I don’t think anyone has ever done a survey on it, but it’s a pretty good bet to conclude that when we’re young we tend to be more gullible. You can tell a little kid almost anything and he’ll believe it. “Hey look! I’ve got your nose!” “If you’re not good Santa won’t bring you any presents.” When the child is four or five their gullibility is actually kind of cute.
Young people as a rule, teens especially, are more apt to believe what they’re told, sometimes even in the face of obvious logic to the contrary. Call it the optimism of youth. Or maybe it’s just plain ignorance. Whatever it is, it’s the reason why advertisers like to target young folks; they are prone to swallow the sales pitch faster than someone who’s been around the block a few times.
This is also the reason why the Democratic Party goes after the youth vote. They know that the utopian dreams promised by progressivism is a concept embraced mostly by the young and ignorant. Who else could possibly think that slogans such as “Make Love, Not War,” and “Co-Exist” have any real meaning at all? These concepts may be a nice idea for harmony in one’s neighborhood, but they simply sound foolish and naïve when dealing with an enemy who worships a philosophy of hatred and is committed to annihilating you.
But the young don’t have a corner on naïveté, there are some who, although not young anymore, still maintain the stupidity of youth. This explains why so few people are aware of the multitude of scandals that have broken in Obama’s administration in recent weeks. Too many people aren’t paying attention, or they are paying attention to the wrong things. Americans tune into sports, celebrity news, salacious pop culture garbage and reality shows, and tune out of what’s going on in Washington. Add to that mix the liberals who simply refuse to believe anything negative about Obama and you have a perfect pathway for government corruption.
Political gullibility is bad enough, but gullibility is everywhere. It is spread wider than the elastic waistband on Michael Moore’s boxer shorts. Nobody thinks of themselves as being particularly gullible, just as no one thinks of themselves as being a jerk, but we all know that there are plenty of jerks among us. Sometimes we fall into gullibility because we want so badly to believe in something. A case in point is the National Do Not Call Registry which sounds too good to be true.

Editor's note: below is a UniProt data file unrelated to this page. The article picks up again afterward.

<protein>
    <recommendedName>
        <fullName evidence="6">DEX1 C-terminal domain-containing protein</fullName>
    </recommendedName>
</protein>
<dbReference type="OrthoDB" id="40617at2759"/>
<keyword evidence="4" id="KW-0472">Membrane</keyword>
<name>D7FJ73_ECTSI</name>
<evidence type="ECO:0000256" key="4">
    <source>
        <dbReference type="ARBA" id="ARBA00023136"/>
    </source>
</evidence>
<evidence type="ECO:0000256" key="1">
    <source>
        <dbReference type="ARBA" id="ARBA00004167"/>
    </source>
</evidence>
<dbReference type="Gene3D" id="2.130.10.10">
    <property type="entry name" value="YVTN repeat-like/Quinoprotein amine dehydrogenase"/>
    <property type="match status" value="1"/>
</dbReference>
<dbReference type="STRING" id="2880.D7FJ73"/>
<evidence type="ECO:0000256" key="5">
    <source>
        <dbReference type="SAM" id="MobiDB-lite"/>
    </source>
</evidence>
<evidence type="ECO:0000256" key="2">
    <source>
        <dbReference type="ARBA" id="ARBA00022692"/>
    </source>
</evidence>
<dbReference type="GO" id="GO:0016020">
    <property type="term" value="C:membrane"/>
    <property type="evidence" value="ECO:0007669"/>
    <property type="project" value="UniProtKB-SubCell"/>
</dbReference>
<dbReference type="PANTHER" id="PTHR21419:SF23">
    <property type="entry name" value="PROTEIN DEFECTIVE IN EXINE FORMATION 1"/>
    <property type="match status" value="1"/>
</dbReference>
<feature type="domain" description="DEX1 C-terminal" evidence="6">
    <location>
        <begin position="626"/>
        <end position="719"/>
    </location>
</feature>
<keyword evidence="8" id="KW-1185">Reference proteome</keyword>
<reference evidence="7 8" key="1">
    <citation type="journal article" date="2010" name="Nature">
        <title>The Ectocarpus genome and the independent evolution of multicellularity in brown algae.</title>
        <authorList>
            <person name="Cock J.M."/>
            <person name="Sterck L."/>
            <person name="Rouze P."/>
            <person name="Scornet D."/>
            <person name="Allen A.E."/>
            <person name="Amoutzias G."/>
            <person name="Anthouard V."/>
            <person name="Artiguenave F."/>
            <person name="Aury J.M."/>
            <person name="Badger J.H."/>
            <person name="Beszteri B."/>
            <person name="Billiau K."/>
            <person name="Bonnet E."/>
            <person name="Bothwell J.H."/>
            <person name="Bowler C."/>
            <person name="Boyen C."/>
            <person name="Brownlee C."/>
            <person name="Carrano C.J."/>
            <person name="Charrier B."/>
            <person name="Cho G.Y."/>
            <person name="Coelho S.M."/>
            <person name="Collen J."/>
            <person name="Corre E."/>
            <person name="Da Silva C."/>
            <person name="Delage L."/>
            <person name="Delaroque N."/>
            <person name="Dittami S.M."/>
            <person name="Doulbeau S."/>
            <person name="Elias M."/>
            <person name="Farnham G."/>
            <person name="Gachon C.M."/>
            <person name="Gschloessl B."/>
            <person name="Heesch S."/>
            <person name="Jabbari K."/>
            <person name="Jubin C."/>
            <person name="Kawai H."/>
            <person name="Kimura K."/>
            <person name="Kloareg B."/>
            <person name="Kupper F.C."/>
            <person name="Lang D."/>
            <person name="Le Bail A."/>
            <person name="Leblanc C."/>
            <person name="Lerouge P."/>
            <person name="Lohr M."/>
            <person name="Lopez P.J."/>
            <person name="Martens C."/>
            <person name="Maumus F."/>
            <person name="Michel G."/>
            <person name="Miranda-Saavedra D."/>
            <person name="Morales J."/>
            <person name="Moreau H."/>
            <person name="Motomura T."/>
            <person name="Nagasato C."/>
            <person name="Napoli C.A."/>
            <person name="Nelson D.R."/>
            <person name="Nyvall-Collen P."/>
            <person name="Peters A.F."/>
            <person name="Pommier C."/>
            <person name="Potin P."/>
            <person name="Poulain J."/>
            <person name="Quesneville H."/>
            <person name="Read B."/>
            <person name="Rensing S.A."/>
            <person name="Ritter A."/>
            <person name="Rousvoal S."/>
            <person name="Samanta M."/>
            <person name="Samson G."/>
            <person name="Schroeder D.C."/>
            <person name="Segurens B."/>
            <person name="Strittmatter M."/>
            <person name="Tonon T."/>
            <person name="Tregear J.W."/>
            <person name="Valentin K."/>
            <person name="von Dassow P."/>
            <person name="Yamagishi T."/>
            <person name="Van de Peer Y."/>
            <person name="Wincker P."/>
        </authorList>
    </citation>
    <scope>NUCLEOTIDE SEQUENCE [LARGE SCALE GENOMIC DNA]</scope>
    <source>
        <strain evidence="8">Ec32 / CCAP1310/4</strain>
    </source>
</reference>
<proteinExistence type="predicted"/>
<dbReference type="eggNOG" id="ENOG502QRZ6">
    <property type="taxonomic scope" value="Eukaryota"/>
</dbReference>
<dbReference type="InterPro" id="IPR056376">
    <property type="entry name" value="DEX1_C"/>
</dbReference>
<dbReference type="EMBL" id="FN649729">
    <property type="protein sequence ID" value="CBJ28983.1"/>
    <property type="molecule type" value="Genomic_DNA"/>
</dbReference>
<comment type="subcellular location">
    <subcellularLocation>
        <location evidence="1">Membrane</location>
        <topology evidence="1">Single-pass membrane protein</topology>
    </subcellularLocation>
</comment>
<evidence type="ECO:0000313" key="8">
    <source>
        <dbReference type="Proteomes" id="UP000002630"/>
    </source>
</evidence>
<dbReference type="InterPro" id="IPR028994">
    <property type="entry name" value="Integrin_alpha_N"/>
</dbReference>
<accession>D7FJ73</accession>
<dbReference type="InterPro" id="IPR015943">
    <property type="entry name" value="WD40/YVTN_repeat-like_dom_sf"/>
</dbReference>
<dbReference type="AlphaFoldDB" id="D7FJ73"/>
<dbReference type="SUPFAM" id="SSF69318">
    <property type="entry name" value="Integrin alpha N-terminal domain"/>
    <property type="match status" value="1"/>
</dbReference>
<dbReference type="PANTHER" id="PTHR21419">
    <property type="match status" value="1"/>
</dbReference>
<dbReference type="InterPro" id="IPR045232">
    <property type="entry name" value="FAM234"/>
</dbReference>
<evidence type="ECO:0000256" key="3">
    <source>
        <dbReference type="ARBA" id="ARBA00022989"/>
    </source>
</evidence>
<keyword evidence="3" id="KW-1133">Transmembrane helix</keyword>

If you’re like our house, you probably get anywhere from 15 to 30 unsolicited telephone calls a week from contractors, charities, marketing companies, etc. The calls come at all times of the day and evening, many at dinnertime. Oh sure, you can “screen” the calls so that you won’t have to pick up, but that doesn’t solve the annoyance of the calls themselves because the phone still rings. So what is the solution to this irritation? Well it is the National Do Not Call Registry, of course.
Here’s how it is supposed to work: You call up their number or you can register on their web site. It takes no time at all. It costs you nothing. The promise is, once registered you will never be bothered by those pesky unsolicited phone calls again. Sounds great, so of course I go for it! That’s right, gullible Greg goes for it hook, line, and sinker. And here’s the payoff … not only do the calls not stop, I swear we’re getting more calls than before I registered with this facocta thing. At my age I should know better than to think that this would actually work.
The older we get the more we start regressing and soon we become as gullible again as we were when we were young. But I guess we’re all gullible in one way or another. I used to think that the path to success in life was to play by the rules and not cheat until I saw cheating liars get ahead in all kinds of ways, especially money. I still play by the rules, but I know that it doesn’t necessarily add up to winning.
My wife is gullible in her own way too. She thinks if she works on me long enough then I will actually improve. After 35 years you’d think she would have wised up.